Just up from Murdoch’s on the Seawall is a structure that may at first seem strange to the uninitiated eye. It is the only piece that remains of the famous Balinese Room Pier. Four timber struts and a slatted roof are that is left of the original entrance to the pier on the Seawall itself. The rest of the Pier was completely obliterated by Hurricane Ike on Saturday, September 13, 2008. Left as a poignant reminder of the once internationally (in)famous venue – peaking at a time in the 40’s and 50’s when Galveston was familiarly known by some as the ‘Sin City of The South’ – the odd quadrangular construction now stands incongruous, yet with an aura of history and pride, prompting tourists to pause and question its significance.
You can find lots of information on the Balinese Room on this comprehensive website http://www.balineseroom.net/index.htm that now, on the home page, has a sad note of farewell from the owner. In July 2013 the word was that the 27,000 square feet of (underwater) space and 140 feet of Seawall frontage was up for sale.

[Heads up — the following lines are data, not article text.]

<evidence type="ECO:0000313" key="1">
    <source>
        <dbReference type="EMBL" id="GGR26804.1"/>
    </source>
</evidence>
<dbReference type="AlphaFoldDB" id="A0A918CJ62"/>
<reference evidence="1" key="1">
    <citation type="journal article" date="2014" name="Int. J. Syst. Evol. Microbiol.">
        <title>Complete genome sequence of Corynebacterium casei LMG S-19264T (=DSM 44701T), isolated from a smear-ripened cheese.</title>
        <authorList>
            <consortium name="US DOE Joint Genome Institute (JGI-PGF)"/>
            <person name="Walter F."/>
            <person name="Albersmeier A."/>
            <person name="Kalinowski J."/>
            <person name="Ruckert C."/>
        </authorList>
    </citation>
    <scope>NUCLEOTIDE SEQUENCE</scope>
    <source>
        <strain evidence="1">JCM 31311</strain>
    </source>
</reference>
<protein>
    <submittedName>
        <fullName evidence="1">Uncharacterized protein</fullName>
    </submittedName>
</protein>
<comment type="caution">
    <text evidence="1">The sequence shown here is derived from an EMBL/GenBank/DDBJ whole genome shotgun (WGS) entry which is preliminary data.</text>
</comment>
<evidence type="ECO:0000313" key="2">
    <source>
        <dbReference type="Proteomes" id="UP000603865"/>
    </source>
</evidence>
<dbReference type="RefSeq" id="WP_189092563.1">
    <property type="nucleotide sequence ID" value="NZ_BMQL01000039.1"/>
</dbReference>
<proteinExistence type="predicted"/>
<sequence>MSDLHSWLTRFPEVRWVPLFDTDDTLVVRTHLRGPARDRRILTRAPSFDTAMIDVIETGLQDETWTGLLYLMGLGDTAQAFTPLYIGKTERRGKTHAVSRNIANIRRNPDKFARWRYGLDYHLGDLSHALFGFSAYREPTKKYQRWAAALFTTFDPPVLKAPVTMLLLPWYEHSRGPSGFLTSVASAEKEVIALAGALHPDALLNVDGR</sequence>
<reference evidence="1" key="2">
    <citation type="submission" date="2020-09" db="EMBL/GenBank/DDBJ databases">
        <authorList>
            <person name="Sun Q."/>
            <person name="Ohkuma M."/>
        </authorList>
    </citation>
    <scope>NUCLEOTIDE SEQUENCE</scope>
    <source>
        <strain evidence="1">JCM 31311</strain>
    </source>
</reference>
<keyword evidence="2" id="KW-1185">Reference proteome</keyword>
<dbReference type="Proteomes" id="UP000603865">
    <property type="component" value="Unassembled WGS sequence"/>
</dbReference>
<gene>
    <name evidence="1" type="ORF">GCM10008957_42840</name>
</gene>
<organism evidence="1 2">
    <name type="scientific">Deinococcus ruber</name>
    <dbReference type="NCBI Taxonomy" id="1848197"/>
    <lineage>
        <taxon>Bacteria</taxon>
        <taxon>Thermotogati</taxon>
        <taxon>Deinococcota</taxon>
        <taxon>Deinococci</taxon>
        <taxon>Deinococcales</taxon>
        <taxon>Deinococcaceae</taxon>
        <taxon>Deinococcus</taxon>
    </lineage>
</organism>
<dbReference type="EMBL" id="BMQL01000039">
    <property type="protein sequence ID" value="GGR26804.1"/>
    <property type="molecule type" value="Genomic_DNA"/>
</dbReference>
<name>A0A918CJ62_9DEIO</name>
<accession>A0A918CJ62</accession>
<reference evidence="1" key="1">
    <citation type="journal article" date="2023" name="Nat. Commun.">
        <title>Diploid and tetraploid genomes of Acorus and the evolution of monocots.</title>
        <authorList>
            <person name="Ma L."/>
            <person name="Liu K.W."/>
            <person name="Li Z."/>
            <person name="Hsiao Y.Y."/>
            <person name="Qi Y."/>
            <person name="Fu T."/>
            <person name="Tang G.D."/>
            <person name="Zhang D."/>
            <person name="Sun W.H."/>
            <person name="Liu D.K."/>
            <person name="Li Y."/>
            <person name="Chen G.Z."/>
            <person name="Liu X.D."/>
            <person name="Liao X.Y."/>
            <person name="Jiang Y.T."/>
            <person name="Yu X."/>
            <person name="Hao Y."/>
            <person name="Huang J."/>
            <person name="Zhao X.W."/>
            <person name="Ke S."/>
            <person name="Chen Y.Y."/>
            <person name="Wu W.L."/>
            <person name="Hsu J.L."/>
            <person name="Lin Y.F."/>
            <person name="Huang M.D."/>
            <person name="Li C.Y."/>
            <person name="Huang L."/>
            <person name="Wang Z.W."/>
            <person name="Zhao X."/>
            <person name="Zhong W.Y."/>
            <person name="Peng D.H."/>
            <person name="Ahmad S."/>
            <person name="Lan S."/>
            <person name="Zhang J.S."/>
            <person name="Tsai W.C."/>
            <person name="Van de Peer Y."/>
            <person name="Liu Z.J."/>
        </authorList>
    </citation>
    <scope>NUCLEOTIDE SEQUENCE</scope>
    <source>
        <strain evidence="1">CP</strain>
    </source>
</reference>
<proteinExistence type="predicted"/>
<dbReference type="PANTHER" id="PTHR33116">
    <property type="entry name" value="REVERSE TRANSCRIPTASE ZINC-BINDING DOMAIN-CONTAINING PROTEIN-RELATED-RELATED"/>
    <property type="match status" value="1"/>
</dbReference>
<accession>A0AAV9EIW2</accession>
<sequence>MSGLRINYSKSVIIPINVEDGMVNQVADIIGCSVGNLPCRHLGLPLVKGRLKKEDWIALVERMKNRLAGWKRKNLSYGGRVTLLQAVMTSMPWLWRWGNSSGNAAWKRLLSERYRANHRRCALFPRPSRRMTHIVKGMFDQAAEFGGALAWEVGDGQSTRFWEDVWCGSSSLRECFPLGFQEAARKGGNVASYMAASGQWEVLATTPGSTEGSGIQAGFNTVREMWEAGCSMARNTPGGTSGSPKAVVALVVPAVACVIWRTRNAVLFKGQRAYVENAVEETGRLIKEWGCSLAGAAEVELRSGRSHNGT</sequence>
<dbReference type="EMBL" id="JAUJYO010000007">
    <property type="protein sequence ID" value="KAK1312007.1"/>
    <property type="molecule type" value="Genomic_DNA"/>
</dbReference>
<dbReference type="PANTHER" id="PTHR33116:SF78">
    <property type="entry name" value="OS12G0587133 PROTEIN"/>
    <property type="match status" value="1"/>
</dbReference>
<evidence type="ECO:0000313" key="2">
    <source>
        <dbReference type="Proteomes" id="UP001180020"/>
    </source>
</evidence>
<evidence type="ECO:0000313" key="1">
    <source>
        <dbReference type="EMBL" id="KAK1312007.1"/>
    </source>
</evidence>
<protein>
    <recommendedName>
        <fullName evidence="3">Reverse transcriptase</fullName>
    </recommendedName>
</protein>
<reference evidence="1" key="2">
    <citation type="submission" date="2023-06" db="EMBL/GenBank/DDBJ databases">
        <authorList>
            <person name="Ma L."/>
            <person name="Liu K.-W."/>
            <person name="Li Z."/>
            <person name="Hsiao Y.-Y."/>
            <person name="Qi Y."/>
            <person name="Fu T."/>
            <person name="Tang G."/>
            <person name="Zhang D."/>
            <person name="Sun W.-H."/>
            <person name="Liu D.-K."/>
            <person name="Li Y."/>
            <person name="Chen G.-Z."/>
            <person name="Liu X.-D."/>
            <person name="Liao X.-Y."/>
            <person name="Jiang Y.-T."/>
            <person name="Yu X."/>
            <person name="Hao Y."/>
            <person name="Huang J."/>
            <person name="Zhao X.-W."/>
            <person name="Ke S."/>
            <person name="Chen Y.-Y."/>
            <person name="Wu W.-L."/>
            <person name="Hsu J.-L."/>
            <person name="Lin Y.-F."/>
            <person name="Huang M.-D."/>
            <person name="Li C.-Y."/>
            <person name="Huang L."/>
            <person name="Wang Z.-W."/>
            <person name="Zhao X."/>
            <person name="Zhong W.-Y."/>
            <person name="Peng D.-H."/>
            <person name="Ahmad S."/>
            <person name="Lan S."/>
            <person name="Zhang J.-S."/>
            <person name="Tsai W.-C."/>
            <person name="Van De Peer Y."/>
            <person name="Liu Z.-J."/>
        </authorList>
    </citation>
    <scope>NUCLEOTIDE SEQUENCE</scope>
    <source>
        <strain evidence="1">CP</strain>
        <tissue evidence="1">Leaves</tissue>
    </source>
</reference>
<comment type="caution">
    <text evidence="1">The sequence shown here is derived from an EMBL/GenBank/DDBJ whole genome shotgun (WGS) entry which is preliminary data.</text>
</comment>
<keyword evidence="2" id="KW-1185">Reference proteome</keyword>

The work on the Drawing Women’s Cancer project is ongoing and I am feeling so very inspired by the gift that this Visiting Scholarship has afforded me. I read, I write and I work, in between walking along the shore and exploring as much of the island as I can either by foot or on my trusty borrowed ‘beach cruiser’ cycle. Time seems to go a little more slowly here…is yet my thoughts and passion for what I am doing are free to develop and deepen.
I am thinking about the profound relationship between my drawings and the consideration of what it actually means to be ill in contemporary society – meaning that is, in terms of all its variables.
I am thinking about the opening of a new level of discursive space and about the relation between our sense of horror and the sublime.
I am thinking about Hannah Arendt’s distinction between pity and compassion.
I am thinking The Diagnosis, the signature drawing of the project as a whole, in relation to this definition from Alan Radley’s excellent book, Works of Illness: Narrative, Picturing and the Social Response to Serious Disease.
The sensed disintegration of life under these circumstances arises not so much from a splitting of plans and routines as from the altered significance of everything in ones world, where each fragment is drained of the totality of meaning that is the taken for grantedness of everyday existence (p.150)